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In the spirit of Elmore Leonard’s 10 Rules for Writing, here are ten reasons why Elmore Leonard rules–a fact that has never been more obvious than in Djibouti, his 48th novel.10. The babes. The heroine of Djibouti would be one Dara Barr, who has touched down in Africa to make a documentary about the booming piracy business and maybe win herself another Oscar. Dara is as laconic and unflappable as any of Leonard’s finest heroes (see: Hombre, Swag, The Hot Kid), with a creative and curious streak that marks her as special. Throw in an underwear model named Helene looking to make a married man out of a billionaire who likes to play C.I.A. agent, and you’ve got a book in which the gents are waaaaaay overmatched. 9. The bad boys. Creative writing teachers who want to show their students how to draft an unforgettable antagonist ought to tear out chapter 18 and pass it around. That’s where Leonard tells us the story of James Russell, a clever Miami lowlife, who reinvents himself as Jamal Raisuli, al-Queda bomb-thrower… all in 7 pages of breezy, economical characterization. 8. The talk. Plenty has been written about Elmore Leonard’s mastery of dialogue, and I don’t need to rehash it. Why bother, when I could just quote some of it? An elderly terrorist, jailed in The States, gets talking with James Russell:
I really could never get overly interested in the slow-moving plot or the thin characters.
The first half is so boring that I wasn't sure I could even finish reading it, and I ALWAYS finish a book once I start.
In fact all the characters seem to be shallow stereotypes of Elmore Leonard characters if that makes any sense.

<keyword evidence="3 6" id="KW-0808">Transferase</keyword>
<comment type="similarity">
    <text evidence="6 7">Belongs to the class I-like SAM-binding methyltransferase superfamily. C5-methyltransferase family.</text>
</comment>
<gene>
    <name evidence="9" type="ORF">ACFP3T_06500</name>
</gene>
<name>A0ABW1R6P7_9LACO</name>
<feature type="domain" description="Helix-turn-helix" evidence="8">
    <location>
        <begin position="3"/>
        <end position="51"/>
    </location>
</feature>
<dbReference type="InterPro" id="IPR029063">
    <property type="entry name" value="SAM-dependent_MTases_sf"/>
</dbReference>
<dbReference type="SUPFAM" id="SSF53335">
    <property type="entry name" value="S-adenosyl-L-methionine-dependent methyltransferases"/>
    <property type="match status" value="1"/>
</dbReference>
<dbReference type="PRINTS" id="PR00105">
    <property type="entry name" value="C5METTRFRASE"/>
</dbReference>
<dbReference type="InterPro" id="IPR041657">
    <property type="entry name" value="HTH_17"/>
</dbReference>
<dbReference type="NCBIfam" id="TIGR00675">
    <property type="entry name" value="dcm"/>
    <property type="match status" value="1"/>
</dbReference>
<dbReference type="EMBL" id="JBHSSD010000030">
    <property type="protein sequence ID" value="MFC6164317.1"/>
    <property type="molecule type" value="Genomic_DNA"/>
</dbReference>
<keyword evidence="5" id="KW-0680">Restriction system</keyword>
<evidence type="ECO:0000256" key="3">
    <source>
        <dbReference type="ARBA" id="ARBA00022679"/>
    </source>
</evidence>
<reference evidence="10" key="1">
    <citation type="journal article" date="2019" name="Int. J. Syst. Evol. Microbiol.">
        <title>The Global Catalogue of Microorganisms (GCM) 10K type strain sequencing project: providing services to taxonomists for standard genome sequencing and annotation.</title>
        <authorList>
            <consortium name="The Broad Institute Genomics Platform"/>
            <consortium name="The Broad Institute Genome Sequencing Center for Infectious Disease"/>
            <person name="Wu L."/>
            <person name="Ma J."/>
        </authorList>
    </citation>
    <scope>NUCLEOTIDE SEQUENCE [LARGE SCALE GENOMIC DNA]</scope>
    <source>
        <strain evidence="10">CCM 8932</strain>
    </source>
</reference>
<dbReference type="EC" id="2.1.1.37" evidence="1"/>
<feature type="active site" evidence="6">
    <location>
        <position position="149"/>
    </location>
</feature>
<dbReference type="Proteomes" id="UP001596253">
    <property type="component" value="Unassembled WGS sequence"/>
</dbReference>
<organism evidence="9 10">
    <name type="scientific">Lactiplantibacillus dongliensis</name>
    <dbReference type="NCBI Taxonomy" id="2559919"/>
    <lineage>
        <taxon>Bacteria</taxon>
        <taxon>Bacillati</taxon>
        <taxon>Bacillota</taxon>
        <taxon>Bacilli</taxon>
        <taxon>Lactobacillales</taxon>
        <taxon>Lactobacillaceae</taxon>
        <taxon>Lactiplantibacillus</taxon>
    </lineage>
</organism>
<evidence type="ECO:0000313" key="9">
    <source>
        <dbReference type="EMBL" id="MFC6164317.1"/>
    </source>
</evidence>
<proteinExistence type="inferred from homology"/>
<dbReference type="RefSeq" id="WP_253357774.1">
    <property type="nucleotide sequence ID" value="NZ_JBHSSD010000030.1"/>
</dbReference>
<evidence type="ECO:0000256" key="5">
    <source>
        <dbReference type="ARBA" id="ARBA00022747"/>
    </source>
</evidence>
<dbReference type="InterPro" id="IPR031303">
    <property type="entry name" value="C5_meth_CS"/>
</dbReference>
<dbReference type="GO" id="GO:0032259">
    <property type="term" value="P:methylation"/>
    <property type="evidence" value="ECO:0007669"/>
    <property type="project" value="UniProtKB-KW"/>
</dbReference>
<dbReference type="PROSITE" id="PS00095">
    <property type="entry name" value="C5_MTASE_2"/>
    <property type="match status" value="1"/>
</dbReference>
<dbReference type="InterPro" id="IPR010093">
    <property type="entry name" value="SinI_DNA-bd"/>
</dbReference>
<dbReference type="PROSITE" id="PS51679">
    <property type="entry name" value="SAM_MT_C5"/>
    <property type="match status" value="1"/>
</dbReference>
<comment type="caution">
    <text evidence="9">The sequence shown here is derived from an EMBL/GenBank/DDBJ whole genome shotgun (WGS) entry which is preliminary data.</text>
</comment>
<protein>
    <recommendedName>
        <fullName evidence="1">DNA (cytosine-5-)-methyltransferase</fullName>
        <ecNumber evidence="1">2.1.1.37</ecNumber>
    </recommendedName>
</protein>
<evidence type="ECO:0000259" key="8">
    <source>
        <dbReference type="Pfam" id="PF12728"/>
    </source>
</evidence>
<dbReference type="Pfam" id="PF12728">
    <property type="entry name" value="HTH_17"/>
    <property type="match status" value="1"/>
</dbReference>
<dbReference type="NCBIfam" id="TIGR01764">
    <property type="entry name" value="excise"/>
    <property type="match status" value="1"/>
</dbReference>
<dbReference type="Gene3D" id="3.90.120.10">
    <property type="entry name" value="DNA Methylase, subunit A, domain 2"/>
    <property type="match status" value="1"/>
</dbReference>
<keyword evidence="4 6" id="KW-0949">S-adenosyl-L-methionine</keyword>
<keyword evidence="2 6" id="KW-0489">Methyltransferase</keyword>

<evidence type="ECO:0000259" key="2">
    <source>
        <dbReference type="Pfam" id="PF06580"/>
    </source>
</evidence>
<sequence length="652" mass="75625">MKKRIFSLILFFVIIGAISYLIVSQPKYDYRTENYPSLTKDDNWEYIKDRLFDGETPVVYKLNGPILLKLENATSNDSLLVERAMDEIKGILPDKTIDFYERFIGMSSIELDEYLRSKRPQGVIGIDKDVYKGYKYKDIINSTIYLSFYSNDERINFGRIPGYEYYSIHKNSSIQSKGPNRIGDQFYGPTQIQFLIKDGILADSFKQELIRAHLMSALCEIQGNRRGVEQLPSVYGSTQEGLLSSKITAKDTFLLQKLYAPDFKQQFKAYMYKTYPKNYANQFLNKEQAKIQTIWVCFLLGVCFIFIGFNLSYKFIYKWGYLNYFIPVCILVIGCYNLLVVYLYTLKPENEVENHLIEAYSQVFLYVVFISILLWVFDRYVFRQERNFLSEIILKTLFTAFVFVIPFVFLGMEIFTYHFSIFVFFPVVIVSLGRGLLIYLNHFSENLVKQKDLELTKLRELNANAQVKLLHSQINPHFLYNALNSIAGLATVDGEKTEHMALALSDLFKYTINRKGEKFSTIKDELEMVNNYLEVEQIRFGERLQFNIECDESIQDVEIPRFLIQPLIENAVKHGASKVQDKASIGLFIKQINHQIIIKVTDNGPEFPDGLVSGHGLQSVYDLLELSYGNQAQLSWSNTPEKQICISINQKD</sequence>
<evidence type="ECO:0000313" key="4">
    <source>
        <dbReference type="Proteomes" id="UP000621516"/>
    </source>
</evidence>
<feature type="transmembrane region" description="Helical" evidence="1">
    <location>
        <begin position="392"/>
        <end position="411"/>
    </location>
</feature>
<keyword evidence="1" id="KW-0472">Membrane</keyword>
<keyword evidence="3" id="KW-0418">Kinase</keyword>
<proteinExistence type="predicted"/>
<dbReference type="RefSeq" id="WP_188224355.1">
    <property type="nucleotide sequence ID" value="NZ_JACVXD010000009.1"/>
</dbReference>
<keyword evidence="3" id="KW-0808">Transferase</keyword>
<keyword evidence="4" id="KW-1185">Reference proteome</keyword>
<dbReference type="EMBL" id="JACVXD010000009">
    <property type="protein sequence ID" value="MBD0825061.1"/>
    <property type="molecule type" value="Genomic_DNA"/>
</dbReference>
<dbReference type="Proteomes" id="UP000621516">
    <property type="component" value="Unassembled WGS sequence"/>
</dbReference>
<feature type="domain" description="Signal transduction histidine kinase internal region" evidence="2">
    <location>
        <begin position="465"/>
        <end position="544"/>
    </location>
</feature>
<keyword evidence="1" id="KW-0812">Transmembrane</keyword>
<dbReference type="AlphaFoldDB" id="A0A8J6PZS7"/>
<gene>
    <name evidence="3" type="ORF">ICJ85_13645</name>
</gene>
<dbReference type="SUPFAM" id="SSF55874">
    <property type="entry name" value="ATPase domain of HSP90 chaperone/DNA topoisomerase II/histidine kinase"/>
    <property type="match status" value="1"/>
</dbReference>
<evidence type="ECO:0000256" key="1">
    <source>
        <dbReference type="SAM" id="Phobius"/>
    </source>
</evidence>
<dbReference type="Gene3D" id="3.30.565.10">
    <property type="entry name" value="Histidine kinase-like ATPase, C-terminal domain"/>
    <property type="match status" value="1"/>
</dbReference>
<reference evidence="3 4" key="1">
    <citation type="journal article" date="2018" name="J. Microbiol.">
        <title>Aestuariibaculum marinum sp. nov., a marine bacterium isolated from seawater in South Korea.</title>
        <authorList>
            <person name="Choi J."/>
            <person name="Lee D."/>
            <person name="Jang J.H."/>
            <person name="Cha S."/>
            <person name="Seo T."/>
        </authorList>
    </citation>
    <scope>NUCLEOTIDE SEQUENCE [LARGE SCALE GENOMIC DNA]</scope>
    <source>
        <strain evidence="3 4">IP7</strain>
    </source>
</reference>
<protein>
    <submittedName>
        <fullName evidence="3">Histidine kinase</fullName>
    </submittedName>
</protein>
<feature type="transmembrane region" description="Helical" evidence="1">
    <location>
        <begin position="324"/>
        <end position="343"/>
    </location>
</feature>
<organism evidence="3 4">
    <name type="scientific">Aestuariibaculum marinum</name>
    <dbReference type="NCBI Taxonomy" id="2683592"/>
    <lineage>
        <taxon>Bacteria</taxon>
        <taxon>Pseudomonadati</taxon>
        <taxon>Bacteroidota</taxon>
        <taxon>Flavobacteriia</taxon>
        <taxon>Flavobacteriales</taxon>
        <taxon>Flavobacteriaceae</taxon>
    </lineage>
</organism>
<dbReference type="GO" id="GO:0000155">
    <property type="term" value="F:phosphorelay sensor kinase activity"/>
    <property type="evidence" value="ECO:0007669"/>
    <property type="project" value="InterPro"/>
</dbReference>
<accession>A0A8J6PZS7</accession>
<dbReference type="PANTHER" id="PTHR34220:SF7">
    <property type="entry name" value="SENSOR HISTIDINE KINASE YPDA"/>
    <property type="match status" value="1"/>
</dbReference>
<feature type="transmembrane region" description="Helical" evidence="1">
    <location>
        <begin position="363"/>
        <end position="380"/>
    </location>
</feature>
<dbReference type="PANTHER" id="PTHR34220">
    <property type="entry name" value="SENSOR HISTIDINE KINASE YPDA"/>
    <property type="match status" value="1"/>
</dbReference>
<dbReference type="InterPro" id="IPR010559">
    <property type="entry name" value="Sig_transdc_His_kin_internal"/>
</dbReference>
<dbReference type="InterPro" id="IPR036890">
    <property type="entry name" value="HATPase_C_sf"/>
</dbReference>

Elmore Leonard was one of the greatest writers of our time. I will miss him dearly!Published 1 day ago by Dennis Richey
I was puzzled by this book. I have read at least a dozen of Elmore Leonard books and for the most part, have loved them. Read morePublished 4 days ago by Jon Weiman
Standard Elmore Leonard thriller except very up to date, (when I read it), with things that were going on at that point in time.Published 13 days ago by Beach Reader
Not one of my favourite books by Mr leonard
Exciting fractured writing. Wasted my money
On this book. Two more words needed.
It's by Elmore Leonard so it's worth reading, but the dialogue in this one is very hard to follow; very hard to figure out who is speaking.Published 4 months ago by Will
What can I say? It's Dutch Leonard's last novel and it's quintessential Elmore. Crisp, taught dialogue. Flawed and imperfect characters that you care a great deal about. Read morePublished 5 months ago by Dean Feldmeyer
Have read most of his work but got a little tired of his style. Some of his earlier writings esprcially "Get Shorty" were more enjoyable.Published 8 months ago by Rocco J. Fiordelisi
Not his best. It moves too slow and the dialog isn't up to his standards. You're better off re-reading Get Shorty.Published 9 months ago by L. Mo.